enter image description here

However, FleX is giving me the following (no swapping before passing the rotation vector to FleX):

enter image description here

I was thinking maybe applying the rotation in order of (rx, -rz, ry) in Blender would give me the perfectly overlapping result that I got for the previous example, but instead I got very weird results for another as shown below. Note that I wanted to rotate the object by [87.68034, 79.94778, 82.697876]`:

enter image description here

By manually rotating the object in Blender I could eventually get it as close as possible to Y (exported from FleX). Surprisingly, the rotation vector that overlaps X and Y is way different than [87.68034, 79.94778, 82.697876] in (rx, ry, rz) or [87.68034 -82.697876, 79.94778] in (rx, -rz, ry). It is something around [5.38, -10.1, 88.6] in `(rx, ry, rz) as shown below:

enter image description here

Although you might need more information to figure out exactly what's going out but below I post the code that is used in FleX to compute its rotation matrices. The top one is used when Euler angles are used and the second one is used when Quaternions are input:

// generate a rotation matrix around an axis, from PBRT p74
inline Mat44 RotationMatrix(float angle, const Vec3& axis)
    Vec3 a = Normalize(axis);
    float s = sinf(angle);
    float c = cosf(angle);

    float m[4][4];

    m[0][0] = a.x * a.x + (1.0f - a.x * a.x) * c;
    m[0][1] = a.x * a.y * (1.0f - c) + a.z * s;
    m[0][2] = a.x * a.z * (1.0f - c) - a.y * s;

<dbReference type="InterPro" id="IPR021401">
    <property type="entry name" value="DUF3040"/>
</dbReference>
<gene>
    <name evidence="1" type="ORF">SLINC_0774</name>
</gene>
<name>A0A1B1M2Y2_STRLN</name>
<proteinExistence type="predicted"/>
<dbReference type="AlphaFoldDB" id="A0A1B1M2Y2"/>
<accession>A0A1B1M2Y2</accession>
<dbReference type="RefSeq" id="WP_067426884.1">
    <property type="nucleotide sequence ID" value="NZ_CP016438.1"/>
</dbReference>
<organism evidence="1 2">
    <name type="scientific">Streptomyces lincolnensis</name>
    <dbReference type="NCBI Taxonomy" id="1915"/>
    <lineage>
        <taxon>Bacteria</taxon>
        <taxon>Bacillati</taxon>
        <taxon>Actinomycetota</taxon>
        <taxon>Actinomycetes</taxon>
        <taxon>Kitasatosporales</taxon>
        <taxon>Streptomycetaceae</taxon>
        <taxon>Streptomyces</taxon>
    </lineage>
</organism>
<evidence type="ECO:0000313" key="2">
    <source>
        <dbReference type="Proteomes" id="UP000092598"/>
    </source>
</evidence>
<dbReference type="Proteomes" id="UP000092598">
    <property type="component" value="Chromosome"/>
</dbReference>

m[0][3] = 0.0f;

    m[1][0] = a.x * a.y * (1.0f - c) - a.z * s;
    m[1][1] = a.y * a.y + (1.0f - a.y * a.y) * c;
    m[1][2] = a.y * a.z * (1.0f - c) + a.x * s;
    m[1][3] = 0.0f;

    m[2][0] = a.x * a.z * (1.0f - c) + a.y * s;
    m[2][1] = a.y * a.z * (1.0f - c) - a.x * s;
    m[2][2] = a.z * a.z + (1.0f - a.z * a.z) * c;
    m[2][3] = 0.0f;

    m[3][0] = 0.0f;
    m[3][1] = 0.0f;
    m[3][2] = 0.0f;
    m[3][3] = 1.0f;

    return Mat44(&m[0][0]);

inline Mat44 RotationMatrix(Quat q)
    Matrix33 rotation(q);

    Matrix44 m;
    m.SetAxis(0, rotation.cols[0]);
    m.SetAxis(1, rotation.cols[1]);
    m.SetAxis(2, rotation.cols[2]);

    return m;

And here's how I apply the Euler rotation vector:

obj->Transform(RotationMatrix(op.rotate.x, Vec3(1.0f, 0.0f, 0.0f)));
obj->Transform(RotationMatrix(op.rotate.y, Vec3(0.0f, 1.0f, 0.0f)));
obj->Transform(RotationMatrix(op.rotate.z, Vec3(0.0f, 0.0f, 1.0f)));

And I think this should be how Transform() is defined:

void Mesh::Transform(const Matrix44& m)
    for (uint32_t i=0; i < m_positions.size(); ++i)
        m_positions[i] = m*m_positions[i];
        m_normals[i] = m*m_normals[i];
  • $\begingroup$ Related $\endgroup$
    – batFINGER
    Nov 6, 2018 at 14:22
  • $\begingroup$ @batFINGER Could you please explain more? The connection is not immediate to me ... $\endgroup$
    – Amir
    Nov 6, 2018 at 14:28
  • $\begingroup$ I don't have Flex to test. The conversion matrix converts from one coordinate system to another using up and forward of source and destination. If you have correct conversion, will have model facing forward as desired in each software. The rotation part of transform matrix is sorted for you. Flex may use a pitch roll yaw rotationnote here could be x-y-x order of rot. $\endgroup$